Latino Spending Power on the Rise in Harris County

It’s a good problem to have, millions of potential customers from a segment of the population that has traditionally been ignored by big business. It’s no longer a secret that Latinos here in the US have a lot of spending power, nearly a trillion dollars a year.

As Houston Public Radio’s Jack Williams reports, more and more business leaders are doing what they can to tap-into that potential gold mine. Once considered a population with very little spending power,
Latinos have now emerged as the fastest-growing population
in the United States. Rice University’s Dr. Stephen Klineberg
says here in Houston, those numbers mean big bucks for
businesses that adapt to change.

“There are more Hispanics than Anglos in Harris County, Texas
today. They are the young people moving into making more
money every year. The most under-served because every
institution in Houston was built by, for and on behalf of Anglos.
Every one of them has to transform themselves to become a
Houston institution in the 21st century. It’s a remarkable
moment of Historical transition. Smart companies, every
business understands you either figure out a way to
capitalize on the growing diversity or you find it harder and
harder to grow your business.”

A new report by the Tomas Rivera Policy Institute shows
the Latino economic landscape has changed drastically, with
more and more Hispanics with substantial disposable incomes.
Harry Pachon is the institute’s president. He says big
business is waking up.

“You can see the real estate business all of a sudden realizing
that Latino home-buyers are a significant segment of that
consumer base. Upscale products, whether they be Cadillacs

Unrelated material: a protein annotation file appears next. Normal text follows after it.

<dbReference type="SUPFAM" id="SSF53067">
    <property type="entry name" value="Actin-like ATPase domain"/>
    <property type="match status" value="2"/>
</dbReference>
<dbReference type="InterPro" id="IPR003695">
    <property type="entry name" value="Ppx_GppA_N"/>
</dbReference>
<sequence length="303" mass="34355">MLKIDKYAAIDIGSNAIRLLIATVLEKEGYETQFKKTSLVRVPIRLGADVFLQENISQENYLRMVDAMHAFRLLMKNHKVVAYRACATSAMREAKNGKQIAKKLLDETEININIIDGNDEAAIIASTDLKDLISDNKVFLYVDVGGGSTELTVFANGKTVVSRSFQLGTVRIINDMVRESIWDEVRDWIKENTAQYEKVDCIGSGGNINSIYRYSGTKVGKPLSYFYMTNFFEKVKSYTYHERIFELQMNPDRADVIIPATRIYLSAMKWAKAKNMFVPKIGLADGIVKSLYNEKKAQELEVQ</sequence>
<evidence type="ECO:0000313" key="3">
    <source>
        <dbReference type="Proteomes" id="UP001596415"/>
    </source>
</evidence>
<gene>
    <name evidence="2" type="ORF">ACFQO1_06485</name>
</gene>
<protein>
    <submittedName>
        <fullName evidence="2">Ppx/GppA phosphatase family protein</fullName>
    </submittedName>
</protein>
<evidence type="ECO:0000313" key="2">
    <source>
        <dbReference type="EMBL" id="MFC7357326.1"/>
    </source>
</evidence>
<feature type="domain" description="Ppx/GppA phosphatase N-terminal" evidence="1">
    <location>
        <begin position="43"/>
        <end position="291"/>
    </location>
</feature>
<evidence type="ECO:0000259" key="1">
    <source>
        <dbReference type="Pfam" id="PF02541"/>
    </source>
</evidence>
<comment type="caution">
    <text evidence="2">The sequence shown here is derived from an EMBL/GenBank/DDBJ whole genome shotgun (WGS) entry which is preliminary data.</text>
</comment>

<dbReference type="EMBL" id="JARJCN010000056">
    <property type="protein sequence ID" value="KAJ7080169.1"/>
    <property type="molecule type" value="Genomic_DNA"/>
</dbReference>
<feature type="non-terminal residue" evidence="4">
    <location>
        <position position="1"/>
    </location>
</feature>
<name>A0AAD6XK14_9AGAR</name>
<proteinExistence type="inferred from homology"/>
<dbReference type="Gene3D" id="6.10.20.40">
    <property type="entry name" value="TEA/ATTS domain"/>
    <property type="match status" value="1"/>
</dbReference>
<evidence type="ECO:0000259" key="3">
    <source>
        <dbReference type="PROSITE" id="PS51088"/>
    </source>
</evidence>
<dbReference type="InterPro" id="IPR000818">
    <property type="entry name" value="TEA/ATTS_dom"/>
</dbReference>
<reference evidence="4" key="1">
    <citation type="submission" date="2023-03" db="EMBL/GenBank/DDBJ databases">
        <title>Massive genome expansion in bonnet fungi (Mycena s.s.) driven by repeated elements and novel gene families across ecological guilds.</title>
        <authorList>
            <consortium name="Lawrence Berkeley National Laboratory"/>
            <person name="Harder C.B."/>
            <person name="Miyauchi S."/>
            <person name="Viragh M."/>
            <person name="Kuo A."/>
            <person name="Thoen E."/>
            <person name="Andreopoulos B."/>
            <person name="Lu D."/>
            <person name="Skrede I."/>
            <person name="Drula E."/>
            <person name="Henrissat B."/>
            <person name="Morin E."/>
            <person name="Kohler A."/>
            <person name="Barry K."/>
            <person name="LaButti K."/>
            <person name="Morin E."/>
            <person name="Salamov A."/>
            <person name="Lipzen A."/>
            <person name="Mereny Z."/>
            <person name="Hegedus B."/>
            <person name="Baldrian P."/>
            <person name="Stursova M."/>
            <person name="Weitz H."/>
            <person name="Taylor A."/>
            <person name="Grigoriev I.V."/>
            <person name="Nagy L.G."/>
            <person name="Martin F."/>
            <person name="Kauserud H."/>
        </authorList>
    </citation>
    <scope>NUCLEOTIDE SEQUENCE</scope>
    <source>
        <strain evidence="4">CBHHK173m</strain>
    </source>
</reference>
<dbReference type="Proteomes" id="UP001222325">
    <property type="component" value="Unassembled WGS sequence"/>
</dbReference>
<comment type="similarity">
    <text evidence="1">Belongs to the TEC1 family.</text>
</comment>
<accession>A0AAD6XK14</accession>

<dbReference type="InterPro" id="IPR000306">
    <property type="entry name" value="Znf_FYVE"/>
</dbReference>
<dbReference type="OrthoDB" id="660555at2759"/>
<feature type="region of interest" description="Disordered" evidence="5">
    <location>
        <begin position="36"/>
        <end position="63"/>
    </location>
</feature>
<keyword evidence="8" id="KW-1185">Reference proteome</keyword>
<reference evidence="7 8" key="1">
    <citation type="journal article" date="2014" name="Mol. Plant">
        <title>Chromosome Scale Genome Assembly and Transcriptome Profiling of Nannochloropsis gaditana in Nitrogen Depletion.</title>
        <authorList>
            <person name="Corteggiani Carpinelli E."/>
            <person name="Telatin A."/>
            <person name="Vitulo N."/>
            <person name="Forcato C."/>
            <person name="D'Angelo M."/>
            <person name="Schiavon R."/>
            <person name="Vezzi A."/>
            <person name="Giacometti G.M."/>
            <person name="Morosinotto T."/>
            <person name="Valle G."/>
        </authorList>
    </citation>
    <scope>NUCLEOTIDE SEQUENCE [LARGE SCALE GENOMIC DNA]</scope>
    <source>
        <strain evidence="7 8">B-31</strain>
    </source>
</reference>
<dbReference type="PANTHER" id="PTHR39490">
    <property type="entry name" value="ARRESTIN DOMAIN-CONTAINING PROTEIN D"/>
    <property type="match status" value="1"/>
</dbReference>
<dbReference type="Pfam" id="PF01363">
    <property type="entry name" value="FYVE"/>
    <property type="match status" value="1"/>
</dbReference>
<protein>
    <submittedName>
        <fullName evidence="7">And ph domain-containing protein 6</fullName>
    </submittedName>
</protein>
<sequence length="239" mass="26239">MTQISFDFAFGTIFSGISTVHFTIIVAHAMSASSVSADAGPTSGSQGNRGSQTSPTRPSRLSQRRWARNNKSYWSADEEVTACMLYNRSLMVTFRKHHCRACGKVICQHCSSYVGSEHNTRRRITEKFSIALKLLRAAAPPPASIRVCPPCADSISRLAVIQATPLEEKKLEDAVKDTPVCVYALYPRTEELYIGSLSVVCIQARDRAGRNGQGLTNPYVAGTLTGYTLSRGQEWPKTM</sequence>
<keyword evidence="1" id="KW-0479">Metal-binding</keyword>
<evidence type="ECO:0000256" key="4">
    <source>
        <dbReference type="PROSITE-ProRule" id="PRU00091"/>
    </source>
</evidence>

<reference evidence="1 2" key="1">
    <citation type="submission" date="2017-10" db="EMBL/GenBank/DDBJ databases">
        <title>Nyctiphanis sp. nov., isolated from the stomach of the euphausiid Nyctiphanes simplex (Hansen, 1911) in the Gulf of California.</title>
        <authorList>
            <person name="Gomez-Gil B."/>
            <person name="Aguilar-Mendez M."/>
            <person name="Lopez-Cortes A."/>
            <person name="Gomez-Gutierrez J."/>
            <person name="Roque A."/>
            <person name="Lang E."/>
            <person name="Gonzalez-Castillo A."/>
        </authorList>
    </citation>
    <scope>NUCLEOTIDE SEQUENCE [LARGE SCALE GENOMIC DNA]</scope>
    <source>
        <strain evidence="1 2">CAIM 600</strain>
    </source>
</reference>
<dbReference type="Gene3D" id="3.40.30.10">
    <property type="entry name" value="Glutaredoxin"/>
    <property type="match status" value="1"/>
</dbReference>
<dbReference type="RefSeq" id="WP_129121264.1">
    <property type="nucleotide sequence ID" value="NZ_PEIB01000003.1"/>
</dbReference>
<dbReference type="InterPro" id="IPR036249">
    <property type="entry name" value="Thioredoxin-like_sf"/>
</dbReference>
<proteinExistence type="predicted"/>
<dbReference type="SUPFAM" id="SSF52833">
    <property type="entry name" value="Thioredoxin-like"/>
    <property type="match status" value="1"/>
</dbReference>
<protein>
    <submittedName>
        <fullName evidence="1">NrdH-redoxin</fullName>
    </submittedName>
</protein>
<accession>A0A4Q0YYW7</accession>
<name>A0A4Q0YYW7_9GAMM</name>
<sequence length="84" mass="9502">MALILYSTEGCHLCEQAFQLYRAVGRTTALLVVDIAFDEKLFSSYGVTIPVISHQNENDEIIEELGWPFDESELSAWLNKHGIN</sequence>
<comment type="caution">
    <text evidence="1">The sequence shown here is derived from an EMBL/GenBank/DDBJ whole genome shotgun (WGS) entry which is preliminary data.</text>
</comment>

or Infinities know that Latinos are buying cars that are not
low-end. It’s a natural market development that the growth of
the consumer power is going to change these companies

Dr. Laura Murillo is president and CEO of the Houston
Hispanic Chamber of Commerce and says she’s seen a change
in how businesses treat Latino customers.

“Ten years ago you might have a few people within a corporation
who were eager to get this message, but in a more behind the
scenes type of a way. Now, we have sponsors in our chamber who
are saying help us with the message of immigration. Help us address
this issue. Help us find a solution.”

Jeff Moseley is president and CEO of the Greater
Houston Partnership. He says Houston would be
wise to adapt to the new marketplace.

“We owe it to ourselves to really understand the dynamics
of what is a tsunami of opportunity for the marketplace and
the Latino, Hispanic consumer is growing by leaps and bounds.
It’s a demographic trend that everyone can prove-up now. It’s
not conjecture, it’s beyond that. So how do we best embrace

Latino’s make up about 38-percent of Harris County’s